Abstract 2532: The Effect of Preventive Coronary Revascularization on Postoperative Outcome in Patients Undergoing Major Vascular Surgery with Extensive Stress-induced Myocardial Ischemia During Preoperative Testing.
Background: Vascular surgery patients with multiple cardiac risk factors and extensive stress-induced ischemia at preoperative cardiac testing are at high-risk of perioperative and late cardiac events. Preventive coronary revascularization prior to surgery might be considered. However, the benefit on postoperative and long-term outcome compared to optimal medical therapy is ill defined.
Methods: 1476 patients were screened and stratified into low (0 cardiac risk factors), intermediate (1–2 cardiac risk factors), and high-risk (≥ 3 cardiac risk factors). All high-risk patients underwent cardiac testing using dobutamine stress echocardiography (17-segment model) or stress nuclear imaging (6-wall model). Those with extensive stress-induced ischemia (> 4 segments or > 2 walls) were randomly assigned for coronary revascularization. All received beta-blockers aiming at a heart rate of 60 – 65 bpm, anti-platelet therapy was continued during surgery. The endpoint was cardiac death or MI at 30-days and during 2-year follow-up.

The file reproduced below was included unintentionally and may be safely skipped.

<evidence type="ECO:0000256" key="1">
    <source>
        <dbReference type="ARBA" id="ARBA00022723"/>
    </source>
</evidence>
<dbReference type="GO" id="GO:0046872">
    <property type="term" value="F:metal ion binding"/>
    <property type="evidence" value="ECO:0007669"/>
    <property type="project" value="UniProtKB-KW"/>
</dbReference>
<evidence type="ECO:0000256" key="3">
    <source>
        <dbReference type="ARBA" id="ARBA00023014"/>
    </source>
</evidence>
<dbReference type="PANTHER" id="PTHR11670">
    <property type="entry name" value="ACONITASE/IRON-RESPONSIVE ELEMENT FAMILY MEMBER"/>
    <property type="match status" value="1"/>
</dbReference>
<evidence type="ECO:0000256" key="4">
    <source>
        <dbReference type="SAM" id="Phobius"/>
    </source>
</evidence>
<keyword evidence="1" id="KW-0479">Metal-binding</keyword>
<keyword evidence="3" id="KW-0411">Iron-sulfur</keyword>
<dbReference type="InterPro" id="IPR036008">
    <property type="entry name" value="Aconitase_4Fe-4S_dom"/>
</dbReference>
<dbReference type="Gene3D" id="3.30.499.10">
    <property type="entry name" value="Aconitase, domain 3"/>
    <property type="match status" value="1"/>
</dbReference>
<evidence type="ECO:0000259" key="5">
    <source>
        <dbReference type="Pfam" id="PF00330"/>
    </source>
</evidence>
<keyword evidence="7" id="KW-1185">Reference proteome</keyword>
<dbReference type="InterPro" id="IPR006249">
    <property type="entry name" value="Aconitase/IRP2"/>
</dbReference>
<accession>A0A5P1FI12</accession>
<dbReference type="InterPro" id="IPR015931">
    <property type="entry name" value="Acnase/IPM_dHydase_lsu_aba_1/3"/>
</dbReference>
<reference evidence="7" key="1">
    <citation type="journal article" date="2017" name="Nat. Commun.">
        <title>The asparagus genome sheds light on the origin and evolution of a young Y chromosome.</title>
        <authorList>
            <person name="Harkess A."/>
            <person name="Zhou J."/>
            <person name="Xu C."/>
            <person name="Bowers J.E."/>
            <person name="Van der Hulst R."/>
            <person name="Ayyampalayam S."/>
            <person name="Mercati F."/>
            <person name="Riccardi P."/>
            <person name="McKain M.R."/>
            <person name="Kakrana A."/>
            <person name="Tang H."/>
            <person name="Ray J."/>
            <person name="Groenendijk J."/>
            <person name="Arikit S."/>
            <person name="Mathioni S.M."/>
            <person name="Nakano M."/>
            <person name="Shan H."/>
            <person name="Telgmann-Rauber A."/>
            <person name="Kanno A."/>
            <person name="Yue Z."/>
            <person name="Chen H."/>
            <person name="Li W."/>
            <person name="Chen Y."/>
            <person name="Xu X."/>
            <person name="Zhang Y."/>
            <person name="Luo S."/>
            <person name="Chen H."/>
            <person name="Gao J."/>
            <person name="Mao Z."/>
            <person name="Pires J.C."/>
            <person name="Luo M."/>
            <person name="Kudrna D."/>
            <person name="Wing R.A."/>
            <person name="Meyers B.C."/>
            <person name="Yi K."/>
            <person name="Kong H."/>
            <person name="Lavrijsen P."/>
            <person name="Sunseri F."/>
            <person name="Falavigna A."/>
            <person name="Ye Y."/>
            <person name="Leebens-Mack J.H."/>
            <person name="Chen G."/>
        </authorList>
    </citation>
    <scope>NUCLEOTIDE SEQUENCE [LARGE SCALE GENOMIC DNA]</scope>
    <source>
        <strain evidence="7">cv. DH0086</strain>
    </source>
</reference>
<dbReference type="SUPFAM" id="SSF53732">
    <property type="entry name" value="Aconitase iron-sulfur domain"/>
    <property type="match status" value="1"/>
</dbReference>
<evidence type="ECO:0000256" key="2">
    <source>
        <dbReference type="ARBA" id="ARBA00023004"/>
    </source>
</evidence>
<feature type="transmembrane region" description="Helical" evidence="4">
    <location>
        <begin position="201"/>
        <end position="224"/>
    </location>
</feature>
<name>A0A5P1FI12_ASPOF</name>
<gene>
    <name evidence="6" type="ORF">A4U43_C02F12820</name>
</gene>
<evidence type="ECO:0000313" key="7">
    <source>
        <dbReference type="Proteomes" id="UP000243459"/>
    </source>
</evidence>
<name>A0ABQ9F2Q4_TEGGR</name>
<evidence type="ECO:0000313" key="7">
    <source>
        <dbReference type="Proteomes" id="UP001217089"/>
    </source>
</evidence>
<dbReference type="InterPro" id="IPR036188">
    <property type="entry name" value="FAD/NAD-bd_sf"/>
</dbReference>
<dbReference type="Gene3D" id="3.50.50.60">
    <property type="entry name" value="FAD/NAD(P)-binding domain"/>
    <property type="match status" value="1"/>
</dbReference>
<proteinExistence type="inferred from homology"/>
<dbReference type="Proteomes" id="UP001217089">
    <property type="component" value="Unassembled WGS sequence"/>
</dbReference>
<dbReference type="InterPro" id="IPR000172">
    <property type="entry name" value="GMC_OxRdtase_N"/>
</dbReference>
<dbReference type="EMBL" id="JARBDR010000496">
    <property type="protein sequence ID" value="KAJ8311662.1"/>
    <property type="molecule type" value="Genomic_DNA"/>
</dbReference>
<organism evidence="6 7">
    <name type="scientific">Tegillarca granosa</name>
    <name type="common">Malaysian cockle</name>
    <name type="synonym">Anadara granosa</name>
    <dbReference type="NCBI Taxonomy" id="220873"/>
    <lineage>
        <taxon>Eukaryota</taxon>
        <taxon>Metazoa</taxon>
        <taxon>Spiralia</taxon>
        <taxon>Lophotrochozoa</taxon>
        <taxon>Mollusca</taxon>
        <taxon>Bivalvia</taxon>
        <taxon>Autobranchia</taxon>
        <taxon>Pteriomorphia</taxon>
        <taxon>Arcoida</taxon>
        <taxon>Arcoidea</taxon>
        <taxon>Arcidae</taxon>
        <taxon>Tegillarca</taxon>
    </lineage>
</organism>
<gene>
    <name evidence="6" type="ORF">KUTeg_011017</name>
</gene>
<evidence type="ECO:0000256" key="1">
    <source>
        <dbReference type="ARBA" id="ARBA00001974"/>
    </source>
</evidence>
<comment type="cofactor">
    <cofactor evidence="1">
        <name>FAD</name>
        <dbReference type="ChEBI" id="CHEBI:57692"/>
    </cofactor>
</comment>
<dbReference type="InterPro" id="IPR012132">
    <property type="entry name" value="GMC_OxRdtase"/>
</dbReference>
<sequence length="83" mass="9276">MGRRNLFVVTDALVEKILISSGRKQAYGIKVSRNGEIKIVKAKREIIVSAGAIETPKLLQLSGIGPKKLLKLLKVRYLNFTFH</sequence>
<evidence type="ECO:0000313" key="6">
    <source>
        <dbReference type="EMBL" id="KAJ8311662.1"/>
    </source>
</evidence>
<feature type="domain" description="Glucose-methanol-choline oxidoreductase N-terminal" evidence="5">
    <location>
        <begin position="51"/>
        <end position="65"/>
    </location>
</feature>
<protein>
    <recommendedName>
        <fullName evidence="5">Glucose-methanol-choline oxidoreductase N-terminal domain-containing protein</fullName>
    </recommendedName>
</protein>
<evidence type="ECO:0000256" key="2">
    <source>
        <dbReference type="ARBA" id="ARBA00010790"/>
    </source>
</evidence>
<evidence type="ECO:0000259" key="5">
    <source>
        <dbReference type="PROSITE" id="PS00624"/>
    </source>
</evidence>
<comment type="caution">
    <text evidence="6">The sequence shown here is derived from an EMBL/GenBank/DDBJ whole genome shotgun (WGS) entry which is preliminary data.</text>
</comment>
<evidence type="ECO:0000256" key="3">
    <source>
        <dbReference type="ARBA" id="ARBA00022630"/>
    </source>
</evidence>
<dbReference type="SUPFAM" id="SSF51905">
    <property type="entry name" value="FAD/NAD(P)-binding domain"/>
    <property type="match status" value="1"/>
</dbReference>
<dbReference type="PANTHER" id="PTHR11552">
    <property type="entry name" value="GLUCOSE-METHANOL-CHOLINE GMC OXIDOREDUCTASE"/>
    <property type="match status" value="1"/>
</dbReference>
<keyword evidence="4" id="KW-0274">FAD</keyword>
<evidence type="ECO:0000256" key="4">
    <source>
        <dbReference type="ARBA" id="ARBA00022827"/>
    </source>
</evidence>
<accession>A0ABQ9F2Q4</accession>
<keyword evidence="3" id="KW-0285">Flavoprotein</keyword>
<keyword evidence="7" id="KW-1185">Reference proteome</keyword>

Results: Of 352 high-risk patients 101 (28%) showed extensive ischemia. The 100 patients with extensive ischemia were randomly assigned to revascularization (N=49) or no-revascularization (N=52). Coronary angiography showed 2-vessel disease in 14 (29%) and 3-vessel disease in 35 (71%). The median duration of revascularization to operation was 29 (13–39) days in the 15 patients undergoing coronary bypass surgery and 31 (19 – 65) days in the 31 patients undergoing a percutaneous coronary intervention. Three patients died after revascularization and before operation because of a ruptured aneurysm and one patient experienced an infarction prior to operation. Revascularization did not improve 30-day outcome, the incidence of cardiac death or MI was 33 vs 27%, OR 1.4, 95% CI 0.58 to 3.2 (p=0.48). Also no long-term benefit during 2-year follow-up was observed after coronary revascularization, 42 vs 38% (p=0.74).
Conclusions: Preoperative coronary revascularization in high-risk vascular surgery patients with extensive stress-induced ischemia was not associated with an improved post-operative and long-term outcome.